London Interdisciplinary Discussion Group
At our next meeting we will be discussing transplantation. Our speakers will be Paul Craddock, Adam Ferner, Refik Gökmen and Helen Pynor. The work of all these speakers concerns transplantation in some way, and you can read more about Paul, Adam, Refik and Helen below. As usual, their presentations will be followed by an hour of general discussion.
All three speakers will be addressing the ways in which transplantation relates to our understanding of ‘life’. They have suggested that it may be helpful to think about the following in advance. No need to do anything in particular, just some ideas to get you thinking before coming along!
- What sort of conceptual space allows for the possibility of bodily transplantation?
- How do you understand transplantation?
- In what ways do you think transplantation relates to transfusion?
- How do you think modern transplantation shaped the boundaries of life and death?
- How does transplantation affect the way we understand ownership of life?
Paul is a Ph.D. candidate currently writing on pre-20th century transplant surgery and transfusion at the London Consortium. After a brief time studying music and performing arts, living in rural China, and working for the National Health Service, Paul made the switch to cultural and medical history. In this field, he has been invited to lecture around the UK, in Europe, and in the US. He has never had a transplant and never received a transfusion – his interest in these procedures come from thinking about generally how we relate to the material world by making transactions that are at the same time bodily and financial.
Currently based in London, Paul is the Director of London Consortium Television, the audio-visual arm of the London Consortium. And in another professional life, he shoots and produces films for medical establishments and museum exhibitions. He has films currently on exhibition in the Royal Academy of Arts and the British Dental Association Museum.
Adam Ferner is currently doing his PhD at Birkbeck College. His research is focussed primarily on how philosophical biological concerns impact on the ‘personal identity debate’ as it stands in analytic metaphysics. He also works for the Royal Institute of Philosophy, and does editorial work for the journals Think and Philosophy, and regularly contributes to The Philosophers Magazine.
Refik is a Clinical Lecturer in Renal Medicine at the MRC Centre for Transplantation based at the Guy’s Campus of King’s College London. He recently completed his PhD in Immunology in the same department, and now divides his time between ongoing laboratory-based research into basic immune mechanisms, and clinical work in nephrology and transplantation on the South Thames training programme in Renal Medicine.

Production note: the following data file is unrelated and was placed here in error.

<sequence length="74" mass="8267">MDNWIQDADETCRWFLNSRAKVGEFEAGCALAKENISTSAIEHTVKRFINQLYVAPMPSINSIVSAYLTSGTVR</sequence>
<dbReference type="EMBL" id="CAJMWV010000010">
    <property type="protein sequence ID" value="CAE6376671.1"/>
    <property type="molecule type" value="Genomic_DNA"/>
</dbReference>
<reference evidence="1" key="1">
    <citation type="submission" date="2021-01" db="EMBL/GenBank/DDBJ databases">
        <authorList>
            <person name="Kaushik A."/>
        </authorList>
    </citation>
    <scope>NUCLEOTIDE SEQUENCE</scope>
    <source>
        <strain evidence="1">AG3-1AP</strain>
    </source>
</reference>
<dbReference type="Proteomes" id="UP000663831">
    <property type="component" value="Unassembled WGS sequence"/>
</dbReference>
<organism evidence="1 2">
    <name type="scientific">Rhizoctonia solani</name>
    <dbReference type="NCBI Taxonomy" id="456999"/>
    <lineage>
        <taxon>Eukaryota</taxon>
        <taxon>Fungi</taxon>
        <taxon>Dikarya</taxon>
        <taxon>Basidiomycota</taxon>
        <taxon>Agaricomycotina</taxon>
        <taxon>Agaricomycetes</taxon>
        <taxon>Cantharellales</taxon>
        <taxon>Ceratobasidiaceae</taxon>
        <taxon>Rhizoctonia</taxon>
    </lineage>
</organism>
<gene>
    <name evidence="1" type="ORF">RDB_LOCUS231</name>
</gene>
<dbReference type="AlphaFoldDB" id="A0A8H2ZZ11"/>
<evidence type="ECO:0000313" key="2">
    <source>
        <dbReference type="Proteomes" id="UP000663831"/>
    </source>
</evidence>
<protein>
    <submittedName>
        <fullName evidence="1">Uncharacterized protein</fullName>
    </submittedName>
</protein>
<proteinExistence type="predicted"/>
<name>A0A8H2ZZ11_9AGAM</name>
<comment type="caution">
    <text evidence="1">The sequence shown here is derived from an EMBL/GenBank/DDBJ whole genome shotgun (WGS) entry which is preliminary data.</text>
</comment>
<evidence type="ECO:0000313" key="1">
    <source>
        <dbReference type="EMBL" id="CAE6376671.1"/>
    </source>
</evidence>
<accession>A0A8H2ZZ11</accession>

He qualified in medicine from Cambridge and UCL, and has maintained an interest in the ethical and philosophical dimensions of both clinical practice and scientific research ever since his BA degree in the History & Philosophy of Science.
Artist Helen Pynor works at the intersection of art and the life sciences. Her research interests include the relationship between the materiality of the body and its status as a culturally constructed entity, and the notion of a ‘distributed’ consciousness that extends beyond the brain to the wider body. She has recently completed a major project with artist Peta Clancy, ‘The Body is a Big Place’, exploring organ transplantation and the capacity for bodies to travel spatially, temporally, and interpersonally.
Helen holds a Bachelor of Science, First Class Hons (Macquarie University), a Bachelor of Visual Arts (Sydney College of the Arts) and a practice-based PhD (Sydney College of the Arts, The University of Sydney). Helen has exhibited widely in Australia and Europe including at the current ‘Brains: The Mind as Matter’ exhibition at the Wellcome Collection, London, where her work is the lead image for the exhibition.
Helen’s collaborator Peta Clancy is a visual artist who has explored photography and more recently video and new media to undertake an extended inquiry into art and the biomedical sciences. Through her photographic practice she has conducted an in depth exploration of the skin as a porous membrane and the surface of the photographic medium. Peta recently completed a practice based PhD in Fine art at Monash University, Melbourne, Australia where she currently holds a lecturing position.